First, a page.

Friday, February 26, 2010

Love Your Enemies

Love your enemy. I don’t know about you but I find this to be a very difficult command to obey. When someone hurts me or appears to be acting against me, I have a very difficult time fulfilling the words of Jesus as seen in Matthew 5:43-48. This Sunday we will look at this passage in detail as we finish our “Love: Go For The Gold” message series. I have to be honest and tell you that I have found myself struggling to apply this passage to my own life.

The passage begins by showing the simplicity of the Pharisee’s righteousness. The Pharisees said two things. First, they said, “Love your neighbor.” As we have seen in our study here at Grace Church this month, this is a direct quote from the Old Testament (Leviticus 19:18). But here is the difference. Rabbinical tradition had limited the scope of a neighbor to those you approved of. That was a far cry difference from Jesus who, as we saw last Sunday, defined a neighbor as anyone you meet with a need (Luke 10:30-37).

But the Pharisees added this element – “Hate your enemy.” Nowhere does the Old Testament teach this. It is a Pharisaical addition to the Old Testament Law. This advocated hatred to those who were different (i.e., Gentiles). A saying of the Pharisees had been discovered that said, “If a Jew sees a Gentile fall into the sea, let him by no means lift him out, for it is written, ‘Thou shalt not rise up against the blood of thy neighbor.’” In their own self-righteous way, they saw their hatred of their enemies as God’s way of punishing their enemies. The Old Testament concept of a neighbor included enemies that were in need (Exodus 23:4-5; Proverbs 25:21) but the Pharisees in Jesus day had rationalized this away.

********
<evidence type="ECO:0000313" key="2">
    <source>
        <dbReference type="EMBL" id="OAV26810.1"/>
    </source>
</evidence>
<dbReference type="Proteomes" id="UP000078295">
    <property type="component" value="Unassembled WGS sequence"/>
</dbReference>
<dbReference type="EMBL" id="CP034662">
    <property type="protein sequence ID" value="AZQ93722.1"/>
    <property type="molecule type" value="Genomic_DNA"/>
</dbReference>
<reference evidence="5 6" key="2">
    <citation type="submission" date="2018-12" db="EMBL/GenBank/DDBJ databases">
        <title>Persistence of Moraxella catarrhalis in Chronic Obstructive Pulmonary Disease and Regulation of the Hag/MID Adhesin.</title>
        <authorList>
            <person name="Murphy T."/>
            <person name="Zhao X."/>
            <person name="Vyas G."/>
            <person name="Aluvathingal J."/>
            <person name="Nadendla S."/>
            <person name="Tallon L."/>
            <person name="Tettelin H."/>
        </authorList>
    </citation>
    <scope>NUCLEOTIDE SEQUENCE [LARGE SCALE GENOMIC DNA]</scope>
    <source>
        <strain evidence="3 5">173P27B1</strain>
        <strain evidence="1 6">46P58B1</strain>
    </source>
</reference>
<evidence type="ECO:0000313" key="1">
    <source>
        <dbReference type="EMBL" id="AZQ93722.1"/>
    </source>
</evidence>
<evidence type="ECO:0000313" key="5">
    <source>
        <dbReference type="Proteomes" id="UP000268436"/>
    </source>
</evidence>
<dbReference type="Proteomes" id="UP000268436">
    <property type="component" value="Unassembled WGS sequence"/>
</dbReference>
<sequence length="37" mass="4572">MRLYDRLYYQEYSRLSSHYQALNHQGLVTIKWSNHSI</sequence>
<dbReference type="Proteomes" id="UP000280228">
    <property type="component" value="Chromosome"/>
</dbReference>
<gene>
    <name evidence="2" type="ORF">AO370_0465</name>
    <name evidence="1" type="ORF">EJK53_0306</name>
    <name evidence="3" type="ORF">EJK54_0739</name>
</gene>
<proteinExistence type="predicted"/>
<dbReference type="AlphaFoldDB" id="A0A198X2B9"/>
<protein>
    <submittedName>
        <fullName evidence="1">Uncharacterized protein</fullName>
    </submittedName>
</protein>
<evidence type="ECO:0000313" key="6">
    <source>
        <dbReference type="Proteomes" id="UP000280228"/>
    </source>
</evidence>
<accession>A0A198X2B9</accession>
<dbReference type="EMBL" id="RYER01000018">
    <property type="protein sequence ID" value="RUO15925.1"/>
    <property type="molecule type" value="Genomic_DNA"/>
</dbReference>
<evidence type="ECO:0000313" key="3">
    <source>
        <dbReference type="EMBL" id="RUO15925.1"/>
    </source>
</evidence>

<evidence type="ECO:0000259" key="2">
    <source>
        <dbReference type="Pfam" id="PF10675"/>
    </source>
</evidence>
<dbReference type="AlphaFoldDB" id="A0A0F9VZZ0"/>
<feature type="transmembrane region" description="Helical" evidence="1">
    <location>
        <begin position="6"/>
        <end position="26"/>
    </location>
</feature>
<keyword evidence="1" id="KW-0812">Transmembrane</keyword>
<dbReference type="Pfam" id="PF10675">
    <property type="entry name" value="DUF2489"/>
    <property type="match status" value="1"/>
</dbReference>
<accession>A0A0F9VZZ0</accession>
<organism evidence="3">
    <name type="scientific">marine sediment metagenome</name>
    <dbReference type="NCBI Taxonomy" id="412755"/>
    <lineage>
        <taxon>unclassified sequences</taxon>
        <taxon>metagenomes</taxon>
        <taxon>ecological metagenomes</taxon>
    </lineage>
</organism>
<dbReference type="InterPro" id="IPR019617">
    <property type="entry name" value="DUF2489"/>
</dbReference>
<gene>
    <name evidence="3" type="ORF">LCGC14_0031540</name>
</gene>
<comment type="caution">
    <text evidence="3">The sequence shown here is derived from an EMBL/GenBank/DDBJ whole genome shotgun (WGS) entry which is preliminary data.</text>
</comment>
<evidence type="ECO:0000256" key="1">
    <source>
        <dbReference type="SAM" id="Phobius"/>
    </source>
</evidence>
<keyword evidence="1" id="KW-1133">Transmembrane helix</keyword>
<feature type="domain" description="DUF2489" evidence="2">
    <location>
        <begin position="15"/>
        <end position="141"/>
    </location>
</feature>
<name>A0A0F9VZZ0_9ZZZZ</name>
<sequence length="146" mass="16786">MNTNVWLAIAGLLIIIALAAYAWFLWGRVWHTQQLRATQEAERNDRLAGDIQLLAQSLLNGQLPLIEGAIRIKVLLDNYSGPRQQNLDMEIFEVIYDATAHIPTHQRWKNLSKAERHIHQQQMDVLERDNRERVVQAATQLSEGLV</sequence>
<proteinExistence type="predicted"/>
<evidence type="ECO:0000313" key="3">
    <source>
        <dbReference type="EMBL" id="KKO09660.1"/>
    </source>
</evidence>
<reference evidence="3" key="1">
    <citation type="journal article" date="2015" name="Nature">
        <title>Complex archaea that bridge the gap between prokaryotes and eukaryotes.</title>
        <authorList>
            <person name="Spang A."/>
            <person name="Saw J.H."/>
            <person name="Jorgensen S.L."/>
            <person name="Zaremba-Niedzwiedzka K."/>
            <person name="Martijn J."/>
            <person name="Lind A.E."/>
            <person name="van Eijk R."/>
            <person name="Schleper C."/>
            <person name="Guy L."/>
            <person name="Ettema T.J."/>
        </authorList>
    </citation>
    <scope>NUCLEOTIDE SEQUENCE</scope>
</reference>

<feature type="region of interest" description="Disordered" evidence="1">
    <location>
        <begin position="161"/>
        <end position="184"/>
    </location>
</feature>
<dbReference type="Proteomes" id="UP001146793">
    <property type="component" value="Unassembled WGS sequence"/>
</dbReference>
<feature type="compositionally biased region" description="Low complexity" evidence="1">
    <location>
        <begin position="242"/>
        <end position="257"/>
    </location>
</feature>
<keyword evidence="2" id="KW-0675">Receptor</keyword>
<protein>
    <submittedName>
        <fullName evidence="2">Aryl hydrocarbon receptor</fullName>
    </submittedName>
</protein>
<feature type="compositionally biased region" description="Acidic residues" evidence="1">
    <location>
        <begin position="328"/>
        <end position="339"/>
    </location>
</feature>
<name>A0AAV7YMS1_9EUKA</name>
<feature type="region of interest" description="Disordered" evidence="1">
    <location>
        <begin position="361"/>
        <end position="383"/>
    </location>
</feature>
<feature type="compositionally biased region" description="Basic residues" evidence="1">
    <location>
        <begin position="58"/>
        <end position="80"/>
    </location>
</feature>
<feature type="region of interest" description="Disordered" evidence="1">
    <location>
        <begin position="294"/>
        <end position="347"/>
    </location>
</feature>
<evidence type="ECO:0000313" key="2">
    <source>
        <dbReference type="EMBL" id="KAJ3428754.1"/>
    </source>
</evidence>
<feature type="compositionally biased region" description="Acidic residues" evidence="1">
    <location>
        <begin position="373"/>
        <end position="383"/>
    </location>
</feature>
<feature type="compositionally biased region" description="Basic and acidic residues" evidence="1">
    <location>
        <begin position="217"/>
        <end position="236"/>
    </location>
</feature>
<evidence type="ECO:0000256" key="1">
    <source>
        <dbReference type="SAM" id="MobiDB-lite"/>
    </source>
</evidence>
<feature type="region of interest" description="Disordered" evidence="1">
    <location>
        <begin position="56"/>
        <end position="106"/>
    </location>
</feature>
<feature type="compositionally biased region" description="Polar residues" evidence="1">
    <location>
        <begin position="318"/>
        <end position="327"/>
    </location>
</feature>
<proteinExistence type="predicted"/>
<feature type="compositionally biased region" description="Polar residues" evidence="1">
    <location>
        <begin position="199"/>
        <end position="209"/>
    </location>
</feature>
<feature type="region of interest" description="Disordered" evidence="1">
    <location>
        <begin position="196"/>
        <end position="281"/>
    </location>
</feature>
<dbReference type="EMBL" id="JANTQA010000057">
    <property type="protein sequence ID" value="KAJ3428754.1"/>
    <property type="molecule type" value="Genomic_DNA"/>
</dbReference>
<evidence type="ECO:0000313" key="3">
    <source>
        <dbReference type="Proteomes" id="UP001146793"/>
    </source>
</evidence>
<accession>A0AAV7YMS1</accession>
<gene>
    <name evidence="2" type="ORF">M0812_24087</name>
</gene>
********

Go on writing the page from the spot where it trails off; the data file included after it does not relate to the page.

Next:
With that as the religious mindset of His day, we next see the surpassing of Christ’s Righteousness. Jesus said to “Love your enemies.” The standards of Christ far surpassed that of the Pharisees. And not only are we to love our enemies, which Jesus modeled in Romans 5:10, we are also to pray for those who persecute us. Jesus calls for a response which is not personal retaliation as the Pharisees justified due to the Old Testament law of “an eye for an eye and a tooth for a tooth” (Matthew 5:38-42). Our response for those who persecute us is one of intercession.

But why does Jesus want us to do such a difficult thing? First, because doing so exhibits our nature as a child of God. To do so shows we are God’s children (John 13:35; 1 John 4:16). It is “Fatherlike” as God is the one who causes the sun to shine on the just and the unjust.

The second reason we should love and pray for our enemies is that this kind of mercy exceeds what is natural. To love only those who love you takes no spiritual power. Gentiles and tax collectors (thought to be the low-life of their day) showed love to those who treated them well. But loving our enemies is radical and needs a supernatural power to accomplish. Sure it is tough. That’s what makes it right. False righteousness, such as the Pharisees exhibited, settles for what is attainable and comfortable. True righteousness, which is advocated by Jesus, settles for nothing short of being exactly like God.

Love God – Love Your Neighbor – Love Your Enemies! Go for the gold!

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